Mario Draghi honours Covid victims at ‘Italy’s Wuhan’

Italian Prime Minister Mario Draghi speaks during a ceremony to honour victims of Covid-19 on its first National Day in memory of victims, in Bergamo March 18, 2021. — Filippo Attili/Palazzo Chigi Press Office handout pic via Reuters
Italian Prime Minister Mario Draghi speaks during a ceremony to honour victims of Covid-19 on its first National Day in memory of victims, in Bergamo March 18, 2021. — Filippo Attili/Palazzo Chigi Press Office handout pic via Reuters

Follow us on Instagram and subscribe to our Telegram channel for the latest updates.


ROME, March 18 — Italy’s Prime Minister Mario Draghi paid tribute today to the more than 103,000 people who have died of Covid-19 in the country, a toll still rising by hundreds each day.

Draghi travelled to Bergamo, the northern province that became known as “Italy’s Wuhan” as it became Europe’s first major virus flashpoint a year ago, during a national day of mourning for the dead. 

“We cannot hug each other, but this is the day in which we must all feel even closer,” he said at the inauguration of a memorial park near the main hospital in the city of Bergamo. 

“This place is a symbol of the pain of an entire nation,” he said, before witnessing the planting of one of the park’s planned 850 trees to the mournful sounds of a trumpet.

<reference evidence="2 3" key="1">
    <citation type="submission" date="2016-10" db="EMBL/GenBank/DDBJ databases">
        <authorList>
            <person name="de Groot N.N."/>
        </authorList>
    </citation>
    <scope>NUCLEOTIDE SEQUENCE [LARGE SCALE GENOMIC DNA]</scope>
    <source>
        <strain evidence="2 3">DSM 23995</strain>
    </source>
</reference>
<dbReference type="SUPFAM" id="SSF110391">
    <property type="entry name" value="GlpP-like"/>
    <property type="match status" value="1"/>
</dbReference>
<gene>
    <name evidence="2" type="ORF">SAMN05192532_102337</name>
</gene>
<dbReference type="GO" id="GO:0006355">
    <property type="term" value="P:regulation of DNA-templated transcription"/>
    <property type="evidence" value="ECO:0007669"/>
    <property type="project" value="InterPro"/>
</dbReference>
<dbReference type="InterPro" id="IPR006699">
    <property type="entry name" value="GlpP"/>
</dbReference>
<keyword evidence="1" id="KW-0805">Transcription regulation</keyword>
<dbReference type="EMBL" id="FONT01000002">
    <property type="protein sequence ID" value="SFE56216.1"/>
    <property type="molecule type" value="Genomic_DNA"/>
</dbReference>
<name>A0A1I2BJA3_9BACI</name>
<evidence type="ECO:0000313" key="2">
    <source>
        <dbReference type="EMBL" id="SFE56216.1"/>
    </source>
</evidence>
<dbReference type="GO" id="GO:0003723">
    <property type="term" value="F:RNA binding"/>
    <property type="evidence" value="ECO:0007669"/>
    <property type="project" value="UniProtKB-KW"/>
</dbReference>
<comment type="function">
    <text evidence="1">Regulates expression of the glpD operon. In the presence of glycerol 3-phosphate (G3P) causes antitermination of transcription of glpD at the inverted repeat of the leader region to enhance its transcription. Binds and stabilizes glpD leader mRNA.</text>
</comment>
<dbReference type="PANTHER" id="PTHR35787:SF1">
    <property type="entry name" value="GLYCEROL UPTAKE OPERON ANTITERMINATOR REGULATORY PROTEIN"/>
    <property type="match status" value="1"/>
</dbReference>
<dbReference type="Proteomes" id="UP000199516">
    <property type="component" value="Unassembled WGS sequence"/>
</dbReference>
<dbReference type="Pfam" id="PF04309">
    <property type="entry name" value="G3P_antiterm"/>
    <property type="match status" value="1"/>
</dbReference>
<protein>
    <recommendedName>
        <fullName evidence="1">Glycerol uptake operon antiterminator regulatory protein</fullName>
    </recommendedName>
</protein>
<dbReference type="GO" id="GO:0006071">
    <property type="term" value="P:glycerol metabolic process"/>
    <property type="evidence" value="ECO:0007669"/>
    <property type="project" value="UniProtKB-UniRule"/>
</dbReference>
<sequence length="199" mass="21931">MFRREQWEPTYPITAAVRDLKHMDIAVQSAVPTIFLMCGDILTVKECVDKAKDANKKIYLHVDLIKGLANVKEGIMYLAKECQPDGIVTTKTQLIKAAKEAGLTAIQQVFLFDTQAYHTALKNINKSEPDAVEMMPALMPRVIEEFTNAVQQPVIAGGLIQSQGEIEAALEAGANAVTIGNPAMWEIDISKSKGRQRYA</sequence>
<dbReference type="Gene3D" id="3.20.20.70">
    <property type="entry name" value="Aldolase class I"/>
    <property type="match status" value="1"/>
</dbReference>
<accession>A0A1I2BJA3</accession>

Earlier, Draghi laid a wreath at Bergamo’s cemetery and observed a minute of silence, while across the nation flags flew at half mast from all public buildings.

Italy chose March 18 for its annual coronavirus remembrance day to coincide with the day in 2020 when the army had to step in to carry away scores of coffins from Bergamo’s overwhelmed crematorium.  

The haunting images of coffin-laden camouflaged trucks crossing the city at night quickly became one of the symbols of the pandemic in Italy and beyond. 

The prime minister also promised no let-up in an ongoing drive to scale up national vaccination efforts, despite the current controversy over the AstraZeneca vaccine. 

The European Medicines Agency (EMA) was due today to clarify whether the vaccine is safe after unproven accusations of links to blood clots led to its suspension in much of Europe this week.

“Whatever its decision, the vaccination campaign will continue with the same intensity, with the same objectives,” Draghi said, expressing confidence in ramped-up vaccine supplies.  

Italy’s government has set a target to triple vaccinations to 500,000 per day by mid-April, and to fully vaccinate 80 per cent of the population by mid-September.

At the same time, it put much of the country back into lockdown on Monday to contain a third wave of the virus that has put hospitals under renewed stress and claimed 431 lives yesterday alone. — AFP

Related Articles